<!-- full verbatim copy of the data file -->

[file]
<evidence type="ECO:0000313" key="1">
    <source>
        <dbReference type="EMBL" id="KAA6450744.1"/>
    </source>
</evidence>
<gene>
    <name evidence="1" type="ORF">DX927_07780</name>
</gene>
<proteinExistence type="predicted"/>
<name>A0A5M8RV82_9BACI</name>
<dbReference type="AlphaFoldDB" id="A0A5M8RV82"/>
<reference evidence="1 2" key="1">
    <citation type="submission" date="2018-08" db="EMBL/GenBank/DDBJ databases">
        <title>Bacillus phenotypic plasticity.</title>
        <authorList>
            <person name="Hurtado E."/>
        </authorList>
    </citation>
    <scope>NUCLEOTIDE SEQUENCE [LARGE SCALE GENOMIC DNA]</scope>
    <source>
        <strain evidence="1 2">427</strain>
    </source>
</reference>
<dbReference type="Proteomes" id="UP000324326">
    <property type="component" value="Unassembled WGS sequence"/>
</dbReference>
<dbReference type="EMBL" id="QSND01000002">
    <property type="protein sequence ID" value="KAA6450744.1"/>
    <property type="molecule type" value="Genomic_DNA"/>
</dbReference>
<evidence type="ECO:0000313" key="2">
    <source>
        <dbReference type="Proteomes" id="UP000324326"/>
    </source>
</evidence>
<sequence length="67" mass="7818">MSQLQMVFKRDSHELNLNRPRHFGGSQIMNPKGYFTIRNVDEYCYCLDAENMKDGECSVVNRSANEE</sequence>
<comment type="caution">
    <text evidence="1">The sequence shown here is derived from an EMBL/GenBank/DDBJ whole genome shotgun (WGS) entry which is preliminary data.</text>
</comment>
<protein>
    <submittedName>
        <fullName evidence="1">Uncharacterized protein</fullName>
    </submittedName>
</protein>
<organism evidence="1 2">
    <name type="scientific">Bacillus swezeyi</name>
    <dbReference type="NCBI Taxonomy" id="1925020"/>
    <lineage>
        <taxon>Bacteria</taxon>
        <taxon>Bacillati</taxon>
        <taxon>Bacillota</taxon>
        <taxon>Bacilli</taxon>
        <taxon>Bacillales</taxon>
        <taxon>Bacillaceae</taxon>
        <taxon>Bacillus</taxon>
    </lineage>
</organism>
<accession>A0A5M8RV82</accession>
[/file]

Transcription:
<evidence type="ECO:0000313" key="1">
    <source>
        <dbReference type="EMBL" id="KAA6450744.1"/>
    </source>
</evidence>
<gene>
    <name evidence="1" type="ORF">DX927_07780</name>
</gene>
<proteinExistence type="predicted"/>
<name>A0A5M8RV82_9BACI</name>
<dbReference type="AlphaFoldDB" id="A0A5M8RV82"/>
<reference evidence="1 2" key="1">
    <citation type="submission" date="2018-08" db="EMBL/GenBank/DDBJ databases">
        <title>Bacillus phenotypic plasticity.</title>
        <authorList>
            <person name="Hurtado E."/>
        </authorList>
    </citation>
    <scope>NUCLEOTIDE SEQUENCE [LARGE SCALE GENOMIC DNA]</scope>
    <source>
        <strain evidence="1 2">427</strain>
    </source>
</reference>
<dbReference type="Proteomes" id="UP000324326">
    <property type="component" value="Unassembled WGS sequence"/>
</dbReference>
<dbReference type="EMBL" id="QSND01000002">
    <property type="protein sequence ID" value="KAA6450744.1"/>
    <property type="molecule type" value="Genomic_DNA"/>
</dbReference>
<evidence type="ECO:0000313" key="2">
    <source>
        <dbReference type="Proteomes" id="UP000324326"/>
    </source>
</evidence>
<sequence length="67" mass="7818">MSQLQMVFKRDSHELNLNRPRHFGGSQIMNPKGYFTIRNVDEYCYCLDAENMKDGECSVVNRSANEE</sequence>
<comment type="caution">
    <text evidence="1">The sequence shown here is derived from an EMBL/GenBank/DDBJ whole genome shotgun (WGS) entry which is preliminary data.</text>
</comment>
<protein>
    <submittedName>
        <fullName evidence="1">Uncharacterized protein</fullName>
    </submittedName>
</protein>
<organism evidence="1 2">
    <name type="scientific">Bacillus swezeyi</name>
    <dbReference type="NCBI Taxonomy" id="1925020"/>
    <lineage>
        <taxon>Bacteria</taxon>
        <taxon>Bacillati</taxon>
        <taxon>Bacillota</taxon>
        <taxon>Bacilli</taxon>
        <taxon>Bacillales</taxon>
        <taxon>Bacillaceae</taxon>
        <taxon>Bacillus</taxon>
    </lineage>
</organism>
<accession>A0A5M8RV82</accession>